While South Florida’s population continues to grow, its water resources are growing more limited. The Biscayne Aquifer, the region’s traditional water supply, will be unable to meet the needs of a growing urban community. The demand for water continues to increase while water resource availability is on a decline.
Broward County recognizes that we must all partner together — businesses, municipalities and residents — to find regional solutions to our water supply issues. Together, we can discuss the difficult topics, how we can work together toward necessary solutions and the role we can all play in protecting the region’s water supplies.
In December 2007, Broward County hosted the first of several events that brought together various sectors to discuss regional water solutions. Water conservation, alternative water supplies, regional water resource policies and implications for future growth and development were all on the agenda.
The event was designed to bring together decision makers from all sectors of our community to discuss the water challenges facing Broward and to stimulate dialog regarding solutions that work. Ultimately, the program will create opportunities for action and cooperative partnerships.
Event sponsors included the de la Parte & Gilbert, P.A., the South Florida Water Management District, Government Services Groups, Inc., Poseidon Resources Corporation, the Central Broward Water Control District, and MWH Engineering.
Broward County Mayor Lois Wexler opened the discussion by framing the issues we face and noting that we face these issues together. “We must find solutions,” she pointed out, “because we must protect our quality of life and our economic security.”
Frances Cairncross, the former environmental editor for the Economist magazine and author of two influential books on the environment and business, talked about conservation and the difference that it can make.
Following the morning keynote speech, four panels of noted experts and government leaders explored critical areas that have real implications for managing our water resources:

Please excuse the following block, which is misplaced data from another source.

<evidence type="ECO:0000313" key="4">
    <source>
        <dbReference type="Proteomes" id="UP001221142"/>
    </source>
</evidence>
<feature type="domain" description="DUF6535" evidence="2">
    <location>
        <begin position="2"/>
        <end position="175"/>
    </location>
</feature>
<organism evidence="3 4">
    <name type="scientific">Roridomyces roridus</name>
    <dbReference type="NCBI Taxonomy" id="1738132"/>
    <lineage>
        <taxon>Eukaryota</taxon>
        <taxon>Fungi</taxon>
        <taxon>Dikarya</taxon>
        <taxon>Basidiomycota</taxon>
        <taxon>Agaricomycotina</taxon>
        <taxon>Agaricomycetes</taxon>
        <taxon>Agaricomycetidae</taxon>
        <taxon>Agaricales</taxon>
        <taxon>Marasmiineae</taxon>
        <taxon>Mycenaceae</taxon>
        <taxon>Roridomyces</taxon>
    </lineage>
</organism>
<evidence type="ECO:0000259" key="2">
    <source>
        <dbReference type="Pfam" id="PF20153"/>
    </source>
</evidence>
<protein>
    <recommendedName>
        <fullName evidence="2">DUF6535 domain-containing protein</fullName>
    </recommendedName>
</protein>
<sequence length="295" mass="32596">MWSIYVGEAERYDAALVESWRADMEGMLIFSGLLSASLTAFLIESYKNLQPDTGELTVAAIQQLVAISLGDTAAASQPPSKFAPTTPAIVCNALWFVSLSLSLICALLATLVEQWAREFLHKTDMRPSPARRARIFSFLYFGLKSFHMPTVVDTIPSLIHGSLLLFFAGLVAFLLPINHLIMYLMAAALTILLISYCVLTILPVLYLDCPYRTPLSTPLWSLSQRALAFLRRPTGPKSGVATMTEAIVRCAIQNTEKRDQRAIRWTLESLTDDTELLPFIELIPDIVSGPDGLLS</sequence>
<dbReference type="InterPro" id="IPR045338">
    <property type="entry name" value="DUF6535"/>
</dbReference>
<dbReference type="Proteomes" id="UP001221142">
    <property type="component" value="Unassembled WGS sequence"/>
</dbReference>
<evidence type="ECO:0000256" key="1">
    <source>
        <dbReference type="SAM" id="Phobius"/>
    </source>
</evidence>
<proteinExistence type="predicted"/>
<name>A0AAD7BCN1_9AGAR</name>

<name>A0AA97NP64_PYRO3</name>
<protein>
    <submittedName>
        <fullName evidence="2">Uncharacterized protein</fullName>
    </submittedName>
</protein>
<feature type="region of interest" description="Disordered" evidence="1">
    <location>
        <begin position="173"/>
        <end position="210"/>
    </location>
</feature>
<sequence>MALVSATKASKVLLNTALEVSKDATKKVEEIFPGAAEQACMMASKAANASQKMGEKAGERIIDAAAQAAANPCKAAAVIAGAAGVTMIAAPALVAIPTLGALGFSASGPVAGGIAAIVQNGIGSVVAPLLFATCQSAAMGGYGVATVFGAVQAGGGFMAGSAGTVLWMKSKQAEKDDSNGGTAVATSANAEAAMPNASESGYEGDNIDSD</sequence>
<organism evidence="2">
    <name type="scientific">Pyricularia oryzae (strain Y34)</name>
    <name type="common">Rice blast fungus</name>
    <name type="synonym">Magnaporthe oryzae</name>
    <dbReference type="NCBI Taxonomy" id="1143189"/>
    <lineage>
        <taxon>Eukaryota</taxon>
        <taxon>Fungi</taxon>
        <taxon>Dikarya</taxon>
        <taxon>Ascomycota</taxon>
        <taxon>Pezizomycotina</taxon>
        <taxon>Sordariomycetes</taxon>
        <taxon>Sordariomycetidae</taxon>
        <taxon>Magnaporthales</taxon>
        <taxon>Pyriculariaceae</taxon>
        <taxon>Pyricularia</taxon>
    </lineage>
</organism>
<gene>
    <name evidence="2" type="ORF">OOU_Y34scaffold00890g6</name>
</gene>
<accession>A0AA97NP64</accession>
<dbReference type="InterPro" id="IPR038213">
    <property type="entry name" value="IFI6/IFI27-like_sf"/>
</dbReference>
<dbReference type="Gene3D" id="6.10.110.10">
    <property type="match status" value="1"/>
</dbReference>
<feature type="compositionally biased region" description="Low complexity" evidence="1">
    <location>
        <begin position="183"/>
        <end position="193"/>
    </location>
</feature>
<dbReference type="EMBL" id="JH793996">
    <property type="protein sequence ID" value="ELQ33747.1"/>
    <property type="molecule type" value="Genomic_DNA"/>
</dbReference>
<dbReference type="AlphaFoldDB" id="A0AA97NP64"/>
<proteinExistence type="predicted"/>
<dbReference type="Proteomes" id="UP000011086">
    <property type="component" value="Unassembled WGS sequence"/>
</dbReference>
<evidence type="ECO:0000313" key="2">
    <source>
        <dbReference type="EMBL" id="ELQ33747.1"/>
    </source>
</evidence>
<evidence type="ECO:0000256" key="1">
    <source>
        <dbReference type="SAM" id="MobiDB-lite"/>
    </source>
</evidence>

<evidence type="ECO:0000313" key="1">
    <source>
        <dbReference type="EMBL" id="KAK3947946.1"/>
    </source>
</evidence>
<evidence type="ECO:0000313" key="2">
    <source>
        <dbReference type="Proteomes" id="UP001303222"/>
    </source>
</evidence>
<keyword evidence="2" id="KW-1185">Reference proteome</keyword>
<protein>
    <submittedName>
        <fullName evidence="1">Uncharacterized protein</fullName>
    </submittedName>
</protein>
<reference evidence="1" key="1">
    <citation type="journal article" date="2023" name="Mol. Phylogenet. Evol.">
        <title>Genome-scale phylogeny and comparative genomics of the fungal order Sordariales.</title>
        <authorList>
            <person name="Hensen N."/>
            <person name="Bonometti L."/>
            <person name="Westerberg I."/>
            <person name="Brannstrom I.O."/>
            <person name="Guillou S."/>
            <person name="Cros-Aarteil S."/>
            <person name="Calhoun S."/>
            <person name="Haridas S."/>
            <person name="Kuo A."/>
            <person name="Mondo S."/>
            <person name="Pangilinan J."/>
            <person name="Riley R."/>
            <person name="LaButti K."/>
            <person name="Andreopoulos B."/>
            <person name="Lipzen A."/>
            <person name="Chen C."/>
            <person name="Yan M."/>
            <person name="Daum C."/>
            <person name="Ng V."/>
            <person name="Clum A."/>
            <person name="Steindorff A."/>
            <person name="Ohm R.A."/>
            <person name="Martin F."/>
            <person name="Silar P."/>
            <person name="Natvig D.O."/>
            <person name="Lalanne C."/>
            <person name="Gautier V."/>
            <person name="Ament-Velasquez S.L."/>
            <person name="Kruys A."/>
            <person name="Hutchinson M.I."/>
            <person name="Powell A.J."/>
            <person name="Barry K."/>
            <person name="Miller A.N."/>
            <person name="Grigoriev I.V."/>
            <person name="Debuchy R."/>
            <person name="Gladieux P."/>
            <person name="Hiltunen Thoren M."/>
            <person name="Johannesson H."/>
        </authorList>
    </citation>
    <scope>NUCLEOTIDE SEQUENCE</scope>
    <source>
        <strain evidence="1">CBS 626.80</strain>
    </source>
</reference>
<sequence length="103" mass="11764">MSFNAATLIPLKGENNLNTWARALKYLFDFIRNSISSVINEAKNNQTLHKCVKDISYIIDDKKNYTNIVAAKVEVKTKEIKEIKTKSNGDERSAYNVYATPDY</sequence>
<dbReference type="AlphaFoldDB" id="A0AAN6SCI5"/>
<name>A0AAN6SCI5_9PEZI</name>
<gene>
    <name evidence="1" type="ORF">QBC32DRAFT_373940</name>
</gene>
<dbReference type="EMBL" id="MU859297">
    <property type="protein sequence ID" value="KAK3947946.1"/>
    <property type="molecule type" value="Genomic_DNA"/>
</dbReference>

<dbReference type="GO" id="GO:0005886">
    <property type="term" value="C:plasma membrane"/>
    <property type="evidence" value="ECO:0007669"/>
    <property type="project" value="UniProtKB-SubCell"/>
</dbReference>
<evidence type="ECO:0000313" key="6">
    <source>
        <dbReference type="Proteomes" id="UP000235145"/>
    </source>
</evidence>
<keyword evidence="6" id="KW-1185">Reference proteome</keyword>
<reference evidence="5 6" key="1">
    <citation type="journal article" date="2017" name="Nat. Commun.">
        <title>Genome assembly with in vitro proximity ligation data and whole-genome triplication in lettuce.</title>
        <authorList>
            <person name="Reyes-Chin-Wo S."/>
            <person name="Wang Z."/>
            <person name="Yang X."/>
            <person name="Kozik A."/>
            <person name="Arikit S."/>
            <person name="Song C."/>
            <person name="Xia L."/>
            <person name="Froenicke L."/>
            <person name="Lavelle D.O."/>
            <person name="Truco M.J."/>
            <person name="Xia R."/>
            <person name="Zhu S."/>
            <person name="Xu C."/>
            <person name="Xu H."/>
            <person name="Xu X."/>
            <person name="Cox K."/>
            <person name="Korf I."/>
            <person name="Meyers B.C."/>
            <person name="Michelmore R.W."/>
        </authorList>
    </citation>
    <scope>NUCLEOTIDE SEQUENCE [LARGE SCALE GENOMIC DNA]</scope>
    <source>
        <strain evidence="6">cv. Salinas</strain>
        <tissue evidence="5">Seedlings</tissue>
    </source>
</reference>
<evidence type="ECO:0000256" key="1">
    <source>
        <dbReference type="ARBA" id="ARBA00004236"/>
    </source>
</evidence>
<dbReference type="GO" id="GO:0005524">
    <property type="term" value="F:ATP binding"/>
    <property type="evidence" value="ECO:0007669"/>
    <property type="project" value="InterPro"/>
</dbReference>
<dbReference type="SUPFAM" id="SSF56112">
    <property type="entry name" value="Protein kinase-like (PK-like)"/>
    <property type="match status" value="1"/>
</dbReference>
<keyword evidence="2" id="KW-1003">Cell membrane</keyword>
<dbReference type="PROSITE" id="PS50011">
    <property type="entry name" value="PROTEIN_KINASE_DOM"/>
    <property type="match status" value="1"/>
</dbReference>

South Florida’s Challenges in Water Management
Water Conservation Strategies
Alternative Water Supplies, Options, and Costs
Recently Adopted State Legal Requirements for Development and Economic Growth
The day ended with a presentation by Cynthia Barnett, environmental editor for Florida Trend magazine, and author of Mirage: Florida and the Vanishing Water of the Eastern U.S. She challenged participants to think through the alternatives. She talked about the need for conservation and that, while it is not the entire answer, it’s something we must do better. To elected officials she said, “People are paying attention; what do you want to say to them?”
Top of Page
To bring the policymakers, the private sector [and] the experts in the field together is of critical importance.
– Lois Wexler, Broward County Commissioner, District 5
The best way to develop solutions is for people to work together.
– Ed de la Parte, sponsor and Managing Partner of de la Parte & Gilbert, P.A.
I am really looking to our locally elected officials.
– Shannon Estenoz, Vice-Chair,
South Florida Water Management District Governing Board
This room is loaded with people willing to work toward making changes.
– Kristin Jacobs, Commissioner, Broward County, District 2